The first step is to pour gasoline into the beehive. Then it’s time to wait. The next day the work ends when the hive is lit.
Since last week, the cycle is being repeated near a port in eastern Australia, part of a government effort to protect the country’s multimillion-dollar honey industry.
Millions of bees have been destroyed to help stop the spread of the deadly varroa mite, which reappeared in the country last week near the port of Newcastle.
“Australia is the only major honey producer free from the varroa mite,” said Satendra Kumar, chief plant protection officer for the state of New South Wales. If the varroa mite became established in Australia, he said, it could cost the country’s honey industry more than $70 million a year, in addition to its impact on crops that rely on bee pollination.
The global agriculture industry is already grappling with high prices for fertilisers, fuel and machinery, as well as supply chain problems due to the coronavirus pandemic. The Ukraine war is an additional blow.
The government has ordered complete closure of beehives in the affected area of the state. Typically, beehives are moved from place to place, a process important to Australia’s $15 billion horticulture industry as they are used to help pollinate crops.
The mites, which are reddish-brown in color and the size of a sesame seed, can be spread from bee to bee and through beekeeping equipment, including combs. The government has said that if left untreated, the mite can kill an entire colony of bees.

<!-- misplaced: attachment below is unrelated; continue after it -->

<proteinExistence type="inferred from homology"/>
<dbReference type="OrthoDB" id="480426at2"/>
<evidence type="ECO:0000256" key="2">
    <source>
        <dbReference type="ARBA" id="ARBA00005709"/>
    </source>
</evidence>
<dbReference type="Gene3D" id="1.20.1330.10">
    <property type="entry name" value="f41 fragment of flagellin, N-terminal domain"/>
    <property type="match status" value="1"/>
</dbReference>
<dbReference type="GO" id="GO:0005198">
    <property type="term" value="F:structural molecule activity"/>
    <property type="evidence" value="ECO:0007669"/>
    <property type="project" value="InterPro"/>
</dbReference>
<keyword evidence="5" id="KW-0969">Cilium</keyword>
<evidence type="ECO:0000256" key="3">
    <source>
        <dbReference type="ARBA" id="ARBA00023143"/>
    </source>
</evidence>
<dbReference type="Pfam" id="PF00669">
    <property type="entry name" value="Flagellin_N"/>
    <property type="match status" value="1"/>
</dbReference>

The mite is not easy to contain, with even the New South Wales government agency in charge of the eradication effort conceding that “it is generally accepted that it is inevitable that varroa mites eventually establish themselves in Australia.” Will be.”
Nevertheless, the government is working hard to postpone the inevitable. According to the Queensland Department of Agriculture and Fisheries, previous infestations in 2016, 2019 and 2020 are believed to have been successfully eliminated.
One of the biggest challenges in the current prevention effort is tracing the location of infected hives and mapping their spread over a vast area, according to Danny Le Feuver, Acting Chief Australian Honey Bee Industrial Council, He said it was necessary to contain the hives within the port of Newcastle and its 31-mile radius.
The port is a major shipping destination and one of the world’s busiest export centers for coal.
Mr. Feuvre and his team have partnered with at least 300 beekeepers to visit farms and help officials with their inspection campaigns. They wash the hives with alcohol and use sticky mats to check whether the bees are infested with mites.
At least 600 hives have been destroyed so far, each containing about 30,000 bees, he said.
But officials have found at least nine more places with infections – one as far as 235 miles away, near the town of Dabboo. State Agriculture Minister Douglas Saunders said at a news conference on Thursday that many more bees were at risk of extinction in the next few days.
“The beekeepers are very nervous at the moment,” said Mr. Fauvre.
He said he was confident that the country would be able to control the spread given its history. past eradication efforts Strict controls on bee stings and at all airports prevent travelers from bringing live plants, soil, fruits and vegetables into Australia.
“We’ve wiped them out for a long time,” he said. “We’re going to give it our best shot.”